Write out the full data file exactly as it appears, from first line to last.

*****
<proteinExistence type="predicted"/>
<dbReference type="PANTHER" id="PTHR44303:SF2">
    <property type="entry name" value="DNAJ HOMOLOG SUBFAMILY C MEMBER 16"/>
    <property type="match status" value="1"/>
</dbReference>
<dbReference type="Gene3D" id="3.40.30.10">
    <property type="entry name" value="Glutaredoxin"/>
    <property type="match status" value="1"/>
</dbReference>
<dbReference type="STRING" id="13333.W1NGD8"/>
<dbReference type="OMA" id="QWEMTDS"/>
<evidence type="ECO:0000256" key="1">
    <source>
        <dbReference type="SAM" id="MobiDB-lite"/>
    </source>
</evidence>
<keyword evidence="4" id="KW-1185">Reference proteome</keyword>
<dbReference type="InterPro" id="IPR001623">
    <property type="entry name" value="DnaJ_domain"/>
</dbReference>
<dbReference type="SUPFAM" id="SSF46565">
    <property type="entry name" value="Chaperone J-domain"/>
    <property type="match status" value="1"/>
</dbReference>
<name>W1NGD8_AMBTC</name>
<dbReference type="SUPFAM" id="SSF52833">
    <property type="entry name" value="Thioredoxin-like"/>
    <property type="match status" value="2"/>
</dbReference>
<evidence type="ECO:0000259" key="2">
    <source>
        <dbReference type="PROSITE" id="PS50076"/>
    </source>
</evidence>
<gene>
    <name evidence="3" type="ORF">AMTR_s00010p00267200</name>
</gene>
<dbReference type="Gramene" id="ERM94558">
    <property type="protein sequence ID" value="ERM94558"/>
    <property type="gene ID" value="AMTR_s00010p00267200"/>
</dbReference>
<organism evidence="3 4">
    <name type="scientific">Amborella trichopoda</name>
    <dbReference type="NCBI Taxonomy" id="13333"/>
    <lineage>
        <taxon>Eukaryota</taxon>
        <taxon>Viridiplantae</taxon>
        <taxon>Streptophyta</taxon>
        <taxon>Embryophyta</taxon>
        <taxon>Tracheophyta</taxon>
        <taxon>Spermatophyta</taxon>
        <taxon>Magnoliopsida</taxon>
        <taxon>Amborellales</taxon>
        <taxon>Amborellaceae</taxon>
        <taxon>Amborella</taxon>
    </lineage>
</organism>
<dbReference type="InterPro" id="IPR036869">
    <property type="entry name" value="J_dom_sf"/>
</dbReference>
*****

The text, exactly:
<proteinExistence type="predicted"/>
<dbReference type="PANTHER" id="PTHR44303:SF2">
    <property type="entry name" value="DNAJ HOMOLOG SUBFAMILY C MEMBER 16"/>
    <property type="match status" value="1"/>
</dbReference>
<dbReference type="Gene3D" id="3.40.30.10">
    <property type="entry name" value="Glutaredoxin"/>
    <property type="match status" value="1"/>
</dbReference>
<dbReference type="STRING" id="13333.W1NGD8"/>
<dbReference type="OMA" id="QWEMTDS"/>
<evidence type="ECO:0000256" key="1">
    <source>
        <dbReference type="SAM" id="MobiDB-lite"/>
    </source>
</evidence>
<keyword evidence="4" id="KW-1185">Reference proteome</keyword>
<dbReference type="InterPro" id="IPR001623">
    <property type="entry name" value="DnaJ_domain"/>
</dbReference>
<dbReference type="SUPFAM" id="SSF46565">
    <property type="entry name" value="Chaperone J-domain"/>
    <property type="match status" value="1"/>
</dbReference>
<name>W1NGD8_AMBTC</name>
<dbReference type="SUPFAM" id="SSF52833">
    <property type="entry name" value="Thioredoxin-like"/>
    <property type="match status" value="2"/>
</dbReference>
<evidence type="ECO:0000259" key="2">
    <source>
        <dbReference type="PROSITE" id="PS50076"/>
    </source>
</evidence>
<gene>
    <name evidence="3" type="ORF">AMTR_s00010p00267200</name>
</gene>
<dbReference type="Gramene" id="ERM94558">
    <property type="protein sequence ID" value="ERM94558"/>
    <property type="gene ID" value="AMTR_s00010p00267200"/>
</dbReference>
<organism evidence="3 4">
    <name type="scientific">Amborella trichopoda</name>
    <dbReference type="NCBI Taxonomy" id="13333"/>
    <lineage>
        <taxon>Eukaryota</taxon>
        <taxon>Viridiplantae</taxon>
        <taxon>Streptophyta</taxon>
        <taxon>Embryophyta</taxon>
        <taxon>Tracheophyta</taxon>
        <taxon>Spermatophyta</taxon>
        <taxon>Magnoliopsida</taxon>
        <taxon>Amborellales</taxon>
        <taxon>Amborellaceae</taxon>
        <taxon>Amborella</taxon>
    </lineage>
</organism>
<dbReference type="InterPro" id="IPR036869">
    <property type="entry name" value="J_dom_sf"/>
</dbReference>